I had one of those terrible moments today in which I went to the atm and got money out and got a receipt (usually I don't, because I don't want to know) and the number on it was so shockingly low that I went into a little panic because I live in New York where a bedroom the size of a king-sized bed is $925 a month. I wondered once again why I am in law school. I can't afford this law school thing. Only corporate lawyers can afford it. I wanted to say, "I'm too poor for law school!"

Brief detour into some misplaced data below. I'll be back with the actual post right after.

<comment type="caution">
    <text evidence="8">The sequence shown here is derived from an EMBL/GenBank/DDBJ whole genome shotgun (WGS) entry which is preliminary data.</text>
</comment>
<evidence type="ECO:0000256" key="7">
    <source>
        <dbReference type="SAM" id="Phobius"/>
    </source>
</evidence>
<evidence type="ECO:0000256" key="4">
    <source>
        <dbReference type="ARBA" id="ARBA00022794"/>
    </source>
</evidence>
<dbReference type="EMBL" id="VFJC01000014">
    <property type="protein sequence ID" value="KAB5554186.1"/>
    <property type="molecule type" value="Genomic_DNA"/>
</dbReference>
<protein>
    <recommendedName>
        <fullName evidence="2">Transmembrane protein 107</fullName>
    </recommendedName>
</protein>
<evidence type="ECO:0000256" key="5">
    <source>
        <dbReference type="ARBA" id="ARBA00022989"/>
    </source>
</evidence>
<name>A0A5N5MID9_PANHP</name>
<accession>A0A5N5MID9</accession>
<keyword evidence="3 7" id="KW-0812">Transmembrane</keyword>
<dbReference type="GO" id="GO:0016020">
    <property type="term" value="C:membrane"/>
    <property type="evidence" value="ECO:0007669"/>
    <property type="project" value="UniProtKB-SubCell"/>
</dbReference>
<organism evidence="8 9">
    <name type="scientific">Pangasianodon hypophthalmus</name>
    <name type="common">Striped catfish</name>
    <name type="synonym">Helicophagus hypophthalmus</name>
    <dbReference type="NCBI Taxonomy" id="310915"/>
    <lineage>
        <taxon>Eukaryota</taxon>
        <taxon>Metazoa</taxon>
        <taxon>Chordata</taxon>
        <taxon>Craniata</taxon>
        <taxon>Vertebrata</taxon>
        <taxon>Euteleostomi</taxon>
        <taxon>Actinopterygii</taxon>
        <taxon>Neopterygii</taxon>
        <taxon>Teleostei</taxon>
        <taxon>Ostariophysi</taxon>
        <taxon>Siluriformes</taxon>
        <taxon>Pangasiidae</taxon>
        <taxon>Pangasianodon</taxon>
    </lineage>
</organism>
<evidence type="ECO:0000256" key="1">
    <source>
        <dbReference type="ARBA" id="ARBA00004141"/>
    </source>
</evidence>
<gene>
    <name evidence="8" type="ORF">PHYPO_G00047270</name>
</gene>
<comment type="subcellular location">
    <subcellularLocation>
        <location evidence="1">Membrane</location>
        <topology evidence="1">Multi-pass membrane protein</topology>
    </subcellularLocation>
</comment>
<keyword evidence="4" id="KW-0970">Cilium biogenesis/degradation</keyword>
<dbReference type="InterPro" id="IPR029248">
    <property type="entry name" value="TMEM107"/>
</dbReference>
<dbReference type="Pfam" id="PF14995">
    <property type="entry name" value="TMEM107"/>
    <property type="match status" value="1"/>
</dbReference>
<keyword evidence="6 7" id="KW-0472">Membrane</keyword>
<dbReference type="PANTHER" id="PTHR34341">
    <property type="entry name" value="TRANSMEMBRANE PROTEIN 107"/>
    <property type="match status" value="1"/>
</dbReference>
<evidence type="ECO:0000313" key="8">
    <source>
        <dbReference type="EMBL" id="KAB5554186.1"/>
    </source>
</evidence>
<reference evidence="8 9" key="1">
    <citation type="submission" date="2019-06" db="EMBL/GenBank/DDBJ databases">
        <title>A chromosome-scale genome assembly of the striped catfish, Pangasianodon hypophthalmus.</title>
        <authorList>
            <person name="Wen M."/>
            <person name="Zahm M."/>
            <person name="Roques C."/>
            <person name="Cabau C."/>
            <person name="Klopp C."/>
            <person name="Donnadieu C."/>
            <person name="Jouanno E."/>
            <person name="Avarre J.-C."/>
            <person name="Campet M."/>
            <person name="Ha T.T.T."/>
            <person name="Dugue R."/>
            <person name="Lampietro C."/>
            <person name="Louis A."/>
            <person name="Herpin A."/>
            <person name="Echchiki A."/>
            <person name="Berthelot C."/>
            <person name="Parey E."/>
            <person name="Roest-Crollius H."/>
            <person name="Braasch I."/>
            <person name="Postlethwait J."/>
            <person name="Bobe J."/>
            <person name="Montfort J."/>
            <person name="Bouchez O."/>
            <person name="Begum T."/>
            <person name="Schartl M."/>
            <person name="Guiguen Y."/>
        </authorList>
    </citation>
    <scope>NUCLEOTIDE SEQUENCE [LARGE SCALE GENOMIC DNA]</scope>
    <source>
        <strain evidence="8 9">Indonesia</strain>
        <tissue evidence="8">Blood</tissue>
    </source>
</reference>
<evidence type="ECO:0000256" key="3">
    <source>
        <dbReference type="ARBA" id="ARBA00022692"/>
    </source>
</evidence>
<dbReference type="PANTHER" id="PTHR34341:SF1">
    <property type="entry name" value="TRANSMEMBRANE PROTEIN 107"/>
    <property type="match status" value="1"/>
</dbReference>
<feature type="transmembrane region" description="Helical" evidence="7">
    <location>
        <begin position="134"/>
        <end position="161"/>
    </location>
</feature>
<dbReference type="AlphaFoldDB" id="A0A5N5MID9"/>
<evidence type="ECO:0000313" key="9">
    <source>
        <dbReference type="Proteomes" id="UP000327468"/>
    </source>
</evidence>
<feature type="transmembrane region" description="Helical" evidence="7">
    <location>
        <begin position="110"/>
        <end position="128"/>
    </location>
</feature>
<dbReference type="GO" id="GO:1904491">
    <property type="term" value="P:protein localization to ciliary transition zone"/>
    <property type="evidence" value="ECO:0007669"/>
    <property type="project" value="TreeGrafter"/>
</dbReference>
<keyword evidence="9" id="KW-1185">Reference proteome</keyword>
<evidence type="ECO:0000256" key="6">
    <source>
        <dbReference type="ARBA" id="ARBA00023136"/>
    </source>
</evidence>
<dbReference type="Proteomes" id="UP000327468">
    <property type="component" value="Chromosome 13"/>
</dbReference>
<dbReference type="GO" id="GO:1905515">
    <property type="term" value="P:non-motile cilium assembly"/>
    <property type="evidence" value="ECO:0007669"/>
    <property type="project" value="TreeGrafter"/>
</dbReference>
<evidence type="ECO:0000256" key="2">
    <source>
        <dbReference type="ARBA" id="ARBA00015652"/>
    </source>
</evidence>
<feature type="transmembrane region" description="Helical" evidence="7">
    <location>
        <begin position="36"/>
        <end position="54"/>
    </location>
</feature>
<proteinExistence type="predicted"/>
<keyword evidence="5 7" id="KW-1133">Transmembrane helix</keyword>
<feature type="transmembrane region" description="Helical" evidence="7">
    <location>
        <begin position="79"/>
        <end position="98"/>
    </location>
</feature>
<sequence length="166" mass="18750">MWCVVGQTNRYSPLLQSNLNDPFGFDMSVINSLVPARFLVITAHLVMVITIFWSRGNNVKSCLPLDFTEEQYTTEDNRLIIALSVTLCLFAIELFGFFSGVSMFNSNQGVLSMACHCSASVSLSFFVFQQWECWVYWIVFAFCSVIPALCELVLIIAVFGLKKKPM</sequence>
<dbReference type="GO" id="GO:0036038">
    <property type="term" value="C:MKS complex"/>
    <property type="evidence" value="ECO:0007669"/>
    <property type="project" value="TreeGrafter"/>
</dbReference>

Then I remembered that a few weeks ago I was talking to a friend online and I said, "I'm so poor right now." and this friend, in Africa, said, "Please don't say you are poor. Say you are broke."
I'm not poor; I'm broke.
This summer, I saw a little girl in a white t-shirt and a red skirt skipping down the street near my office in Liberia, positively blazing with joy over the 10 Liberian dollars clutched in her fist. 17 cents is one ice cream cone or two bags of plantain chips or four peanut cookies or six fried dough balls. She was so obviously feeling very rich.
If she isn't poor, I suppose I don't get to be, either. But I am still pretty broke.